Its jogging trails, park benches and skating rinks have served as backdrops for such iconic films as Ghostbusters, Annie Hall, Die Hard with a Vengeance, and countless Sex in the City episodes. But New York’s Central Park could have looked very different, if John J. Rink had gotten his way.
Back in 1858, when the Central Park Commission announced a competition to design a park for a city populace that had quadrupled in the three decades previous, no fewer than 35 blueprints were submitted. The winning design, sketched out by landscape architects Frederick Law Olmsted and Calvert Vaux, was the one we know today: 778 acres of manicured lawns, ponds and lakes, elm trees, bridges, plazas and ducks. But what about all the other entries?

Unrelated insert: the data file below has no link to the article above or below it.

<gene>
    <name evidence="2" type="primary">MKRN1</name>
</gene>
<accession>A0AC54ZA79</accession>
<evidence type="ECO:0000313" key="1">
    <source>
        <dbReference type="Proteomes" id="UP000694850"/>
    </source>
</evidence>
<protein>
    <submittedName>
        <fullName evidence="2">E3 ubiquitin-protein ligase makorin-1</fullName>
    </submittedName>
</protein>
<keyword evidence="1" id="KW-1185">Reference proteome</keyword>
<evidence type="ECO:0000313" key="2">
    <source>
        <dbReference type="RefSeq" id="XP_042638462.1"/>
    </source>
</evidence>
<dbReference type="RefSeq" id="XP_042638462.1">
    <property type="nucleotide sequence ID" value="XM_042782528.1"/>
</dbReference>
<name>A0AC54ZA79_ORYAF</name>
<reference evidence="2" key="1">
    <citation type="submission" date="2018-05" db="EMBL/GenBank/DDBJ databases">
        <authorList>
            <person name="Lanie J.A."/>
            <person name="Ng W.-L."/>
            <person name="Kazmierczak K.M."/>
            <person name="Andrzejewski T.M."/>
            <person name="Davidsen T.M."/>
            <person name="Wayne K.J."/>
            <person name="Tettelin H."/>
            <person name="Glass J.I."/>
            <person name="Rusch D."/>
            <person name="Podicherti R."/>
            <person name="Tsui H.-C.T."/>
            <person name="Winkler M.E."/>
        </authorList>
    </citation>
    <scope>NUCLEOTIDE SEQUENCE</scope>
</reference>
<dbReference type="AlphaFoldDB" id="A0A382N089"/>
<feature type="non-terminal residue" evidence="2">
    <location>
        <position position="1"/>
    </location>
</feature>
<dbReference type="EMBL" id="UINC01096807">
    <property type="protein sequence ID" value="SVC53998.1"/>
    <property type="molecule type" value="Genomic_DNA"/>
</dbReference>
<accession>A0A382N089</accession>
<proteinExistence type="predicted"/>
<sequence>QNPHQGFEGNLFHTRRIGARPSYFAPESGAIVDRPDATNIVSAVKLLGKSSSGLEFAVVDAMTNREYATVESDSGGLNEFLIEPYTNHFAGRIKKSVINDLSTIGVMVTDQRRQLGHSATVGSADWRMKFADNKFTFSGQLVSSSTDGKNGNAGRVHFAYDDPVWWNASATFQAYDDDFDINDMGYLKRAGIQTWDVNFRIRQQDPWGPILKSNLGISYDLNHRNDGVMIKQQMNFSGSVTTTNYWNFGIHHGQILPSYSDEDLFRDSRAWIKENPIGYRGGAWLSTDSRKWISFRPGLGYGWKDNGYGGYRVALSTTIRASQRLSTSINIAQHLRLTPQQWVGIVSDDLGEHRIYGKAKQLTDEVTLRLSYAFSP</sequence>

To date, this has been a question not too many have cared to ask. But for those who like to speculate on how things could have been, there is one design that has survived the past 160 years. Its creator was John J. Rink, and as these renderings (care of insurance company Budget Direct, for some reason) show, his vision was quite different to the one we ended up with. A “folk-art fantasy of Versailles” was how he put it, with manicured, crop circle-like hedges and reflective pools. Which is not to say that Rink’s vision was bad, only that Bruce Willis wouldn’t have looked nearly so badass hooning his taxi through it.
You can take a glimpse at Rink’s original submission over at the New-York Historical Society.